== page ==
2. P.L. 99–180, the Departments of Commerce, Justice, and State, the Judiciary, and Related Agencies Appropriations Act, 1986 (December 13, 1985; 99 Stat. 1136), continued the prohibition against the use of Legal Services Corporation funds for most aliens not admitted for permanent residence (99 Stat. 1163).

3. P.L. 99-190, the Continuing Appropriations Resolution, 1986 (December 19, 1985; 99 Stat. 1185) continued the Government-wide ban against employment of noncitizens with specified exceptions (99 Stat. 1291).

4. P.L. 99-272, the Consolidated Omnibus Budget Reconciliation Act of 1985 (April 7, 1986; 100 Stat. 82), amended section 3306(Xi) of the Internal Revenue Code to extend until January 1, 1988 the period during which employers are not required to pay Federal unemployment tax on wages of temporary alien farmworkers admitted under sections 101(a)(15) and 214(c) of the INA (100 Stat. 327).

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5. P.L. 99-498, the Higher Education Amendments of 1986 (October 17, 1986), limited eligibility for Federal student aid programs to aliens who are or are intending to become permanent resident aliens, and required a study of the denial of student aid to certain noncitizens.

6. P.L. 99-500, the Continuing Appropriations Resolution, 1987 (October 18, 1986), continued the prohibition against the use of Legal Services Corporation funds for most aliens not admitted for permanent residence, continued the ban against the use of military construction funds for illegal aliens, continued the Government-wide ban against employment of non-citizens with specified exceptions, and prohibited implementation of HUD regulations prohibiting unlawful aliens receiving housing assistance.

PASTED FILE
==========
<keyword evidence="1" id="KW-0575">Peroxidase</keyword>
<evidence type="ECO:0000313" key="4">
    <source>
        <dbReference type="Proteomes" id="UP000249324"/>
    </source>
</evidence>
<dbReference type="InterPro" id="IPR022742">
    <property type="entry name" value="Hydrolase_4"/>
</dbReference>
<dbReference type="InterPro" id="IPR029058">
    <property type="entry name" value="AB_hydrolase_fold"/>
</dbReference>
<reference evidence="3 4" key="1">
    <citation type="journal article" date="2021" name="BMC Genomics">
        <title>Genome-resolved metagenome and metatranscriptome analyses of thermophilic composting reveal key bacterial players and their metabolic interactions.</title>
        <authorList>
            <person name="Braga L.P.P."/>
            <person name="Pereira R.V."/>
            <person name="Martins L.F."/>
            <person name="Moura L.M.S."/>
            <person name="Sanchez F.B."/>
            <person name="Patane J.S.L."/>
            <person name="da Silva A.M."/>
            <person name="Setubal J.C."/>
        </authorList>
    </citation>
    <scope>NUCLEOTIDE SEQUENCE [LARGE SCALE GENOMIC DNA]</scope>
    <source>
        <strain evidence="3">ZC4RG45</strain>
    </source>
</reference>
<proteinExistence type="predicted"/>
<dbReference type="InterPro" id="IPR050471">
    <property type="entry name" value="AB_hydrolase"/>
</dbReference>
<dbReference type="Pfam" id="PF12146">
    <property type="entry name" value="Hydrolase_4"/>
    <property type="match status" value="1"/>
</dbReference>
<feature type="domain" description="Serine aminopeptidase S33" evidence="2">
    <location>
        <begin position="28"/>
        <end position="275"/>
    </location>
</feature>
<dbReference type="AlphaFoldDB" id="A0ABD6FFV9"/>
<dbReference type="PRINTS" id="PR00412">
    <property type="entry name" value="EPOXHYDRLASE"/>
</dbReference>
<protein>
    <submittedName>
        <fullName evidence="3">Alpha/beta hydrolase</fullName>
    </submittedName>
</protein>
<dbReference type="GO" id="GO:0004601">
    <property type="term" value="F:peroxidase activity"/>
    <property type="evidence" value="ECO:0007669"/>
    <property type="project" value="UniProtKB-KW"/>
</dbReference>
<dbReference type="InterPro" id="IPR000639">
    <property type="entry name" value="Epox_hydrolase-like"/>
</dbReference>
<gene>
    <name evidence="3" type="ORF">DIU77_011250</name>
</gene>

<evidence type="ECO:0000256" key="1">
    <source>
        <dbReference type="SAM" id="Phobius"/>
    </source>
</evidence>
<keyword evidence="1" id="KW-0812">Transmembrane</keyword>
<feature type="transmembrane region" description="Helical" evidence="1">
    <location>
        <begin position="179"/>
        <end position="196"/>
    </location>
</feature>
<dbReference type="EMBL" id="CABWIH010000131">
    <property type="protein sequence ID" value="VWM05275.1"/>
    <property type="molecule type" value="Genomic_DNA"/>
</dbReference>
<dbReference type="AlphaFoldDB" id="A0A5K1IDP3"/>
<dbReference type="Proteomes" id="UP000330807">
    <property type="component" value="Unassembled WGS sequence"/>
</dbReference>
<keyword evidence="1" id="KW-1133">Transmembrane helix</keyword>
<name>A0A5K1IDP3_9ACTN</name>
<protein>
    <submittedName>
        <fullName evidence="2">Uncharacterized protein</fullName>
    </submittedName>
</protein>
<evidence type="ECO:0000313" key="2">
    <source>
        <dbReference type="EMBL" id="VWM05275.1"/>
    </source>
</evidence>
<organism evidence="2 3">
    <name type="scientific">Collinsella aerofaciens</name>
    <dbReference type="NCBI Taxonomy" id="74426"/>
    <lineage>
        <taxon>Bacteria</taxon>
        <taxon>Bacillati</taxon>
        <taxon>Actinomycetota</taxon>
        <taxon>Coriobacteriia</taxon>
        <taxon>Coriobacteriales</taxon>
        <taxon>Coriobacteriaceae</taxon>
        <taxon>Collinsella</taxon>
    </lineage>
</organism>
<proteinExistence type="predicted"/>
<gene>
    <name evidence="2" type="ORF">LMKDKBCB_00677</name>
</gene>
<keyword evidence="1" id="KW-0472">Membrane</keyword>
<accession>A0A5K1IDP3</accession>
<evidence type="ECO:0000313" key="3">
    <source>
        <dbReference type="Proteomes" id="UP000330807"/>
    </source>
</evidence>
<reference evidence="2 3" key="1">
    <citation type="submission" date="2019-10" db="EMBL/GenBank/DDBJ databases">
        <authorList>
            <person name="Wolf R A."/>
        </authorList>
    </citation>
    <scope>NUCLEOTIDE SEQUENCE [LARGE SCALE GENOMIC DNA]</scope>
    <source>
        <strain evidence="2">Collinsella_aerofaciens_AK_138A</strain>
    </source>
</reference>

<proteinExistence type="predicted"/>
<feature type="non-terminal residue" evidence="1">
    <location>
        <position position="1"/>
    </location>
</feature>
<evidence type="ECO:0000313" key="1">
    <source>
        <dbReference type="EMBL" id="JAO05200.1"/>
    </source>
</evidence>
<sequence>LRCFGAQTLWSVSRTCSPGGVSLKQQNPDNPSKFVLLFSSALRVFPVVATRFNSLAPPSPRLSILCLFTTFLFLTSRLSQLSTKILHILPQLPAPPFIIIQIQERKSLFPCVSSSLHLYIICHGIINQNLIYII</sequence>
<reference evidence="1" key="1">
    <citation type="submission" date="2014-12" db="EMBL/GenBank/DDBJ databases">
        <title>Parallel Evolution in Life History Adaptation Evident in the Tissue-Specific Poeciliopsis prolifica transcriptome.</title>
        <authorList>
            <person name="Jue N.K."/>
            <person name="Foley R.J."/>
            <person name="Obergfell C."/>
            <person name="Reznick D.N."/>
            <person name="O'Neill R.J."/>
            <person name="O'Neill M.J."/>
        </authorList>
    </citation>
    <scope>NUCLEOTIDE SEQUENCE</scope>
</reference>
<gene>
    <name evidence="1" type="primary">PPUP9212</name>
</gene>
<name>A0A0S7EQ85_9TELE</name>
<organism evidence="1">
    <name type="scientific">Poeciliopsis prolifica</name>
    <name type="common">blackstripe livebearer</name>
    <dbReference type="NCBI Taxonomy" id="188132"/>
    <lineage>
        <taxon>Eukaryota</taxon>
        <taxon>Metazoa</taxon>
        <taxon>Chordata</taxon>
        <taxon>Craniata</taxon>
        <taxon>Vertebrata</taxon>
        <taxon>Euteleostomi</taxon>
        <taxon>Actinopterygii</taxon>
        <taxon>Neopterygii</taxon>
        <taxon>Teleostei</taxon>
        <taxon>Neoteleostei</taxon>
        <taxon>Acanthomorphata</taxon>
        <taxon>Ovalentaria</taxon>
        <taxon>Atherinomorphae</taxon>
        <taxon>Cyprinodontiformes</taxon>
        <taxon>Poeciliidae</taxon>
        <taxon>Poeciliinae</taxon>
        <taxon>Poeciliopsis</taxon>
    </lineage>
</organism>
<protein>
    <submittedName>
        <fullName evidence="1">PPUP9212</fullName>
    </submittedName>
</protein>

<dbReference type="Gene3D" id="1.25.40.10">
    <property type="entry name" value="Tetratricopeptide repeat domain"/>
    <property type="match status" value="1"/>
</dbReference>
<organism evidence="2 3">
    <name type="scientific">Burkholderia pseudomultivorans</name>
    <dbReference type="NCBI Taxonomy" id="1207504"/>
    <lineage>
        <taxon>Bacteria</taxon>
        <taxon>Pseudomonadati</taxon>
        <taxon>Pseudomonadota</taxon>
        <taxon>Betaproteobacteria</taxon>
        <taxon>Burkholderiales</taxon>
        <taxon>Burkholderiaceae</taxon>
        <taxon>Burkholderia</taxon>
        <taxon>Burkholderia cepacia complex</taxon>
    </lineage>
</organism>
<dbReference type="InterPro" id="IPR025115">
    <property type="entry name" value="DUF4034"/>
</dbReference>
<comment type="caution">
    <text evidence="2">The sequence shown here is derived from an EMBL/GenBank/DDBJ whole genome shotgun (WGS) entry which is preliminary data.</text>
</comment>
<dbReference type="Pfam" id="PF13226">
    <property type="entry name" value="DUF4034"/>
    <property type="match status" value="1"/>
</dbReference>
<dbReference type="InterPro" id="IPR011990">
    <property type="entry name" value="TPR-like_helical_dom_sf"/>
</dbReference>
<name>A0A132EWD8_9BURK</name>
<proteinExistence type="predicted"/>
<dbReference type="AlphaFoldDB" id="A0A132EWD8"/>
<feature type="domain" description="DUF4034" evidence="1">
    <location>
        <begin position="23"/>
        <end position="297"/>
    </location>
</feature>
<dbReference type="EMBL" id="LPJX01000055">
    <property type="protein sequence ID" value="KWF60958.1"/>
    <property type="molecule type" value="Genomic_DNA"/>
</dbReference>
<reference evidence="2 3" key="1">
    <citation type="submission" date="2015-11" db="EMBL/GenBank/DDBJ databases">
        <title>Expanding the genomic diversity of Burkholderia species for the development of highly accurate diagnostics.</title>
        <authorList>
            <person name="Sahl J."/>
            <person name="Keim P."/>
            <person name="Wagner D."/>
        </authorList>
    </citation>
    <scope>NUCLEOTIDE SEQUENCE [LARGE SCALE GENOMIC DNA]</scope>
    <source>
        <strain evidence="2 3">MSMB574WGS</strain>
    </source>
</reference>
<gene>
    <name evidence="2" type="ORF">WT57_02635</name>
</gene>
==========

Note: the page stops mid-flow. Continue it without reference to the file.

7. P.L. 99-509, the Omnibus Budget Reconciliation Act of 1986 (October 21, 1986), amended section 1903 of the Social Security Act to restrict Medicaid eligibility to aliens lawfully admitted for permanent residence or permanently residing in the United States under color of law, except in the case of otherwise qualified aliens who have an emergency medical condition (section (9406).

8. P.L. 99-514, the Tax Reform Act of 1986 (October 22, 1986), added a new section 6039E to the Internal Revenue Code requiring aliens applying for permanent resident status to provide certain information, including whether they are required to file a tax return for the 3 most recent taxable years (section 1234).

9. P.L. 99-595 (October 31, 1986) amended section 3306(cX1) of the Internal Revenue Code to extend until January 1, 1993 the period during which employers are not required to pay Federal unemployment tax on wages of temporary alien agricultural workers admitted under sections 101(aX15XH) and 214(c) of the INA. V. 100th CONGRESS, 1987-1988 A. Legislation Amending the INA OR IRCA